August 8, 2002 around 5:45 pm
Ryan Cragun and Debi Cragun
We had climbed Harney Peak, South Dakota earlier in the day and also visited Mt. Rushmore. We took a couple of wrong turns on our way north and had lost about 30 minutes of time in so doing. Not that 30 minutes should be a big deal, but, as you will see, it would have been much better for us had we arrived 30 minutes earlier.
We had bypassed a couple of opportunities to get gas before hitting North Dakota, and by the time we arrived in Bowman, ND, our gas light had been on in the Ford for 30 miles and we were looking for gas anywhere we could find it. As we headed into Bowman, there was a very small, gas station/service station on the southern side of 85. We stopped because we didn’t know if there was going to be another gas station and we were pretty desperate. The Ford requires at least a mid-grade gasoline (87 octane or higher), so I pulled out the hose for the Premium gasoline pump – an archaic pump setup in itself, and tried to ‘fill her up’. Nothing happened. I pushed the lever back and forth a few times to get the pump to reset and pump, but nothing happened for a couple of minutes. Just as I was getting ready to either leave or go ask the attendants what they were doing, the pump reset and started pumping. In retrospect, I believe one of a couple things happened. Either no one ever bought Premium grade gasoline in Bowman so they just decided to fill it up with regular unleaded gasoline, or, because no one in Bowman ever bought Premium grade gasoline, the gasoline was no longer mixed and I got some part or another of the gas. I say this because 20 miles later, just as we were turning onto the dirt roads to head toward White Butte, the ‘Service Engine Soon’ light on the dashboard came on. Having experienced something similar in my Honda a few months ago, I was figuring that the gas cap was not tight or the gas was bad. We checked the car’s maintenance book and, sure enough, it suggested that the possible problem was bad gas. Those bastards! Anyway, we figured that was probably what was wrong, so we just kept driving, knowing we would have to run the gas out and get some good gas to fix the problem.
We drove straight to the bright green colored house of the owners of White Butte and saw a car from Maryland sitting in front of the house. There were some people visiting the highpointing from Maryland and as I opened my door, a white, shaggy dog tried to jump into our car. Scooting him out, I got out of the car. We wanted to be considerate of their request to ask permission, so I walked up to the door and was nearly bowled over by the smell of cigarette smoke. The woman that came to the door was nice enough though. I pulled out a twenty and handed it over, knowing they wanted a $20 donation to visit the highpoint. I probably shouldn’t say this, but seeing that the highpoint wasn’t necessarily ‘kept up’, I couldn’t help but think that my twenty dollars were going to support their vice; so be it. My wife also joked that perhaps we should invest in a highpoint and charge an arm and a leg to let people hike to it. She also pointed out after we had hiked the hill that we spent more money to hike to that highpoint than we had on food during the last two days; it was also more than the entrance fees to Harney Peak and Mt. Rushmore combined. Anyway, I don’t think I should complain, but it just didn’t feel right to buy a highpoint like that.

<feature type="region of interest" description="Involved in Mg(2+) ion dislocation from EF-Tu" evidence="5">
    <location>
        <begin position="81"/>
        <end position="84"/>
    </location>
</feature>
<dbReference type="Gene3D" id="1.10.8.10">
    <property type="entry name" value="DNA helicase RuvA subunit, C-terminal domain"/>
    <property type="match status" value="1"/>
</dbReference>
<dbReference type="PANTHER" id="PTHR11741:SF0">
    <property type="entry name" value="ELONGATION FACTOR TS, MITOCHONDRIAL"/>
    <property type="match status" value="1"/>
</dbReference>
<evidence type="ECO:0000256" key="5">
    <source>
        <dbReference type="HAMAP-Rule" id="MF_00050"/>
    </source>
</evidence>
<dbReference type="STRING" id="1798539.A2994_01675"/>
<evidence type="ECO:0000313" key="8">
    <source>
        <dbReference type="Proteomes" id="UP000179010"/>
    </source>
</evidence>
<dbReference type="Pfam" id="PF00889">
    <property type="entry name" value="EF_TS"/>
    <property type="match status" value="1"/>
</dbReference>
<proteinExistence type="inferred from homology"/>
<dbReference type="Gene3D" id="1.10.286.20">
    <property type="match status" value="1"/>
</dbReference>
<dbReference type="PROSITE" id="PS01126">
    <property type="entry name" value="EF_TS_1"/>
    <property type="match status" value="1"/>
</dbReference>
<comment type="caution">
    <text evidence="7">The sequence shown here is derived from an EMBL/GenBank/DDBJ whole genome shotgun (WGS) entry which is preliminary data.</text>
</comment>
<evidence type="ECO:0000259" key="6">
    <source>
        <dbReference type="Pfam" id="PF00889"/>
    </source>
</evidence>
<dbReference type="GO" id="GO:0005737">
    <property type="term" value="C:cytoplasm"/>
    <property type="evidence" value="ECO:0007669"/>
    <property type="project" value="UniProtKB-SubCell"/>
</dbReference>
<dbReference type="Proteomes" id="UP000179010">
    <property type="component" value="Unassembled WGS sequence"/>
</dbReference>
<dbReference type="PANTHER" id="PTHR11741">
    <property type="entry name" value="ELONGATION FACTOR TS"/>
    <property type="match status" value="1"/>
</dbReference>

After forking over our money, we took the Ford down a narrow, overgrown road to a knoll where it appeared lots of people stopped. To our west, we could see the skies darkening and occasionally we could feel small drops of rain. Knowing the force of the storms that had been blowing through lately, we knew we didn’t have much time, but we were here and I didn’t necessarily want to come back. It’s supposed to be about two miles round trip and to take about 1-2 hours to hike the highpoint. We headed out and followed the narrow, meandering trails. The first hill is pretty steep and was a bit slick. Debi had a hard time of it in her tennis shoes. About 20 minutes after we left the car, we were climbing up the summit.